Back in December I wrote that if state Rep. Jason Mumpower negotiated all the pitfalls and indeed delivered himself 50 votes on opening day he would have demonstrated the political skills necessary to be Speaker of the House.
He didn’t. It was a devastating blow when Republican Kent Williams joined 49 Democrats to make himself speaker in Mumpower’s stead. It was also a blow to the Republican caucus, the party, and thousands of Republicans who had worked so hard for so many years to overcome Democratic hegemony in the House.
Reeling from that loss, Mumpower and his allies have been unable to appreciate subsequent developments. Republicans chair half the House committees. Republicans have replaced the constitutional officers. They will control the state election commission; they have majorities on all the local election commissions. They control the state building commission. Republicans will see bills that have been bottled up in committee for years coming to the floor for a vote.
On the other hand, Mumpower has had his feelings hurt.
It is regrettable, though understandable, that Mumpower has tried to throw the speaker out of the Republican caucus, out of the party, and reduce his caucus to minority status again. It is likely Mumpower reached the apogee of his political career with the 49 votes for speaker. To come back after such a defeat would be difficult. But his attitude since losing the speaker fight has almost guaranteed it.
It’s likely he was aware, if not instrumental, in having Republican Party chair Robin Smith throw Williams out of the party. Then he set out to remove Williams from the Republican caucus. He tried to say he could do it unilaterally, without a vote of the caucus. When that didn’t work he was faced with backing down or asking for a vote of the caucus. Either route was untenable. When he polled the members, he discovered it wasn’t even close. Most of the Republicans would not vote to throw the speaker of the house out of their caucus.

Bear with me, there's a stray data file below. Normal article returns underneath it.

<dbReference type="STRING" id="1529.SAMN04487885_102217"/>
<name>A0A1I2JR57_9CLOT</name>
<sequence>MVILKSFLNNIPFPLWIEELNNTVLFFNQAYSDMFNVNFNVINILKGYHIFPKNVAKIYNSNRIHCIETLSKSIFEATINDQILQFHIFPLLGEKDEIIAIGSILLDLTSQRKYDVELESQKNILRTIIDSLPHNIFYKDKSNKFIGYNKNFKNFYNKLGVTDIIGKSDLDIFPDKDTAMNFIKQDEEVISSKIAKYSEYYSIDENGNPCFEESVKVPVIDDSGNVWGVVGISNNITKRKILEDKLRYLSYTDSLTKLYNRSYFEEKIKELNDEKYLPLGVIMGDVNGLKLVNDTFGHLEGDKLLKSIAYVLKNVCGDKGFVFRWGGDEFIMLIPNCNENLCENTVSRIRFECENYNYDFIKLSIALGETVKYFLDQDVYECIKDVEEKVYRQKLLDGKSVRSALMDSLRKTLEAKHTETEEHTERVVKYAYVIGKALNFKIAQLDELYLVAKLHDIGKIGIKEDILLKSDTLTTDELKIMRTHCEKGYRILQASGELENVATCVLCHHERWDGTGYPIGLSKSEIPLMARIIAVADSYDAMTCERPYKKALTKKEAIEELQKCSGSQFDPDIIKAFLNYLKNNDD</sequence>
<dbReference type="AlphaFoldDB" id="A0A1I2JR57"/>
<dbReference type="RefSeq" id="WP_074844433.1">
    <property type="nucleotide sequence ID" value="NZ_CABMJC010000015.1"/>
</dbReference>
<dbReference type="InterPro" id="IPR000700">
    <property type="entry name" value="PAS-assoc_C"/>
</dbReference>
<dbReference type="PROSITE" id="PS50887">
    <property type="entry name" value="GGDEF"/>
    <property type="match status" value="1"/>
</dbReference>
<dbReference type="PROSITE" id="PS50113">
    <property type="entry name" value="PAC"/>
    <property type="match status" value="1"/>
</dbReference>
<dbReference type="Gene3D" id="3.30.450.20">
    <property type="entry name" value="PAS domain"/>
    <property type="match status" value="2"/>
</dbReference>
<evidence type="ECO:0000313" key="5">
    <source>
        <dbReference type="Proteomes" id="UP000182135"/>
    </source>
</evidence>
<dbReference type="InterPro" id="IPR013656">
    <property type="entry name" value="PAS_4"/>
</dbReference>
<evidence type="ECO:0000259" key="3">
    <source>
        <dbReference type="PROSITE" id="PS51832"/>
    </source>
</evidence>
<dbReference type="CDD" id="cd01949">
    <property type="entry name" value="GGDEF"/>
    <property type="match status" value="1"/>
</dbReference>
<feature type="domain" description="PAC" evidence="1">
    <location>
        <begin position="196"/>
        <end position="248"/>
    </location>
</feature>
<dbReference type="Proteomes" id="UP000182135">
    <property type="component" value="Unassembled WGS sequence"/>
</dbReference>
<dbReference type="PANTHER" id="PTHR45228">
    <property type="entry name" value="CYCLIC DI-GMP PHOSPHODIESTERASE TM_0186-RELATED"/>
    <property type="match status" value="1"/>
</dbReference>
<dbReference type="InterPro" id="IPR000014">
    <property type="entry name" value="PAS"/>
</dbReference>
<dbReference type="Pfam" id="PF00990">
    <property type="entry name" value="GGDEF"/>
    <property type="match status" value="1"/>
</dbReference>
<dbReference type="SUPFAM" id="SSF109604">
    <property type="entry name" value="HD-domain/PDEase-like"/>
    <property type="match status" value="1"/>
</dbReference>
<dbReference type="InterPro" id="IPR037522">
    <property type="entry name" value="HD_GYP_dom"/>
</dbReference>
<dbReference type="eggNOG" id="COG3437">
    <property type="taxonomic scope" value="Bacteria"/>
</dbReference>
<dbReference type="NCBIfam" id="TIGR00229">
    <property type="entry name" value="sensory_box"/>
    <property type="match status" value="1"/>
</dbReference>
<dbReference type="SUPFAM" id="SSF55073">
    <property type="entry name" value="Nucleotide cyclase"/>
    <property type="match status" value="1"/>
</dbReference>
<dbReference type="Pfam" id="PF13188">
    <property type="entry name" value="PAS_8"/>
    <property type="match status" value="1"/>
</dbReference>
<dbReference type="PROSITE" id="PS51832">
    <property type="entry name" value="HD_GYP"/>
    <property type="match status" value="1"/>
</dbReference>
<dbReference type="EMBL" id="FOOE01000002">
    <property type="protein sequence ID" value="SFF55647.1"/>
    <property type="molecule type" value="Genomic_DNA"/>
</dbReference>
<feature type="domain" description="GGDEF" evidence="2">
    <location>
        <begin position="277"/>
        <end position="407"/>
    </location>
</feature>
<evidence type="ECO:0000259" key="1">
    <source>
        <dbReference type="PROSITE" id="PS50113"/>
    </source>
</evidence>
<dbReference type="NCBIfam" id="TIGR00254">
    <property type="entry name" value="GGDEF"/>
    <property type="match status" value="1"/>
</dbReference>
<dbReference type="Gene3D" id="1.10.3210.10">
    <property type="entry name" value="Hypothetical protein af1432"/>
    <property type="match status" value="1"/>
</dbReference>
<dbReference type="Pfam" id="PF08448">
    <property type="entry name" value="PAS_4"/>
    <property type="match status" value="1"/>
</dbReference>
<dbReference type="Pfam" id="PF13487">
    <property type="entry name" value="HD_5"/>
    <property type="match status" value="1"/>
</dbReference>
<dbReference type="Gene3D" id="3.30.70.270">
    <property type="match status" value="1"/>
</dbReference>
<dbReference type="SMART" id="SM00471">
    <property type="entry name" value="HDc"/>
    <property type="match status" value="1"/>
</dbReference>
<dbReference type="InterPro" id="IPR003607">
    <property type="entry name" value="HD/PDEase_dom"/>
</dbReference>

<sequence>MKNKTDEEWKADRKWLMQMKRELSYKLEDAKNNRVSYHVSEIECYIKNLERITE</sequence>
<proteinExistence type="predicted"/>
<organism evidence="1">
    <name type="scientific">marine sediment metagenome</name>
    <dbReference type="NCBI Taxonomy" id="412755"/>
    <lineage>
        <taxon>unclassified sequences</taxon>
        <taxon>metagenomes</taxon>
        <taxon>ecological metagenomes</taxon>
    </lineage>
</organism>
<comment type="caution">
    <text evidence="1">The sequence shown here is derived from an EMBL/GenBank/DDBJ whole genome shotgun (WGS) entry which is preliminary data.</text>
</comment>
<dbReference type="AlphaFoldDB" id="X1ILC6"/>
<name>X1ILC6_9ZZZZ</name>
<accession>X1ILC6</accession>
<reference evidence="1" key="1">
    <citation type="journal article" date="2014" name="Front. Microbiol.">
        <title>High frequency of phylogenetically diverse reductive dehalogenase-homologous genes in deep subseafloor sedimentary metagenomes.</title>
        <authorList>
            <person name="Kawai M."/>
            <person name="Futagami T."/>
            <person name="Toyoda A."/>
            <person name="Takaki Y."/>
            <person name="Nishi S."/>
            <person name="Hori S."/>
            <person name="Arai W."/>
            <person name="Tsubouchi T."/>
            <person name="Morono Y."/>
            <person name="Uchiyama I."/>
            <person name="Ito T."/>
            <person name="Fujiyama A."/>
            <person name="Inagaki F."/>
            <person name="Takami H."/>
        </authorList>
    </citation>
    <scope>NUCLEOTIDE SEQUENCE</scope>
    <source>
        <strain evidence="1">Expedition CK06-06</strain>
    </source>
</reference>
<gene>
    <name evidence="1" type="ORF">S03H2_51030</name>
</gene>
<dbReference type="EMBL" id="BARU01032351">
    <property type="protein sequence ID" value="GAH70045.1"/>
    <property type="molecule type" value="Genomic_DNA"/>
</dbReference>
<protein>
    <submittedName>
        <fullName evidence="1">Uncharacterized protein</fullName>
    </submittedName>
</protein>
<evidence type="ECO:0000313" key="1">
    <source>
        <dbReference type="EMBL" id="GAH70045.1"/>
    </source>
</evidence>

Mumpower no longer controls his caucus. When a majority leader asks his members for an important vote and they reject him, it is a fatal wound. It is analogous to a party leader in a parliamentary system that loses an important vote—it calls for a new election either to recommit to the leader or to pick a new one.
Williams is in control of the House. He also appears to be in control of the Republican caucus. As someone observed to me on a recent visit to Nashville, he may not be as smart as he thinks he is, but he is a lot smarter than his enemies think he is.
In several conversations over the course of a week, it was obvious to me that Williams is no one’s puppet. He may have taken an offer from Minority Leader Gary Odum to take the speaker’s post, but he doesn’t have any strings on him. He also has been out-maneuvering Mumpower since.
When Smith announced his expulsion from the party, the normal human response might have been for Williams to fire all the Republican committee chairs and replace them with Democrats. But Williams didn’t do it. He voted for the Republican constitutional officers, he kept the Republican chairs, he has been peeling off Mumpower supporters one by one.
It is in Mumpower’s best interest and that of the caucus for him to step aside as Republican leader in favor of Caucus Chair Glen Casada or some other Republican who can provide leadership and win caucus support.
Williams will be re-elected; Smith’s actions have ensured the voters of Carter County will send him back. The Republicans might pick up a seat in the next election and presumably have the votes to replace Williams as speaker. But Williams has two sessions to win friends and influence people. He has been successful at it thus far.
Given Mumpower’s leadership of late, it is not likely that he can get 50 Republican votes in the next General Assembly to be speaker. He will face a challenge from someone within the caucus. It’s better for the caucus to pick a new leader now.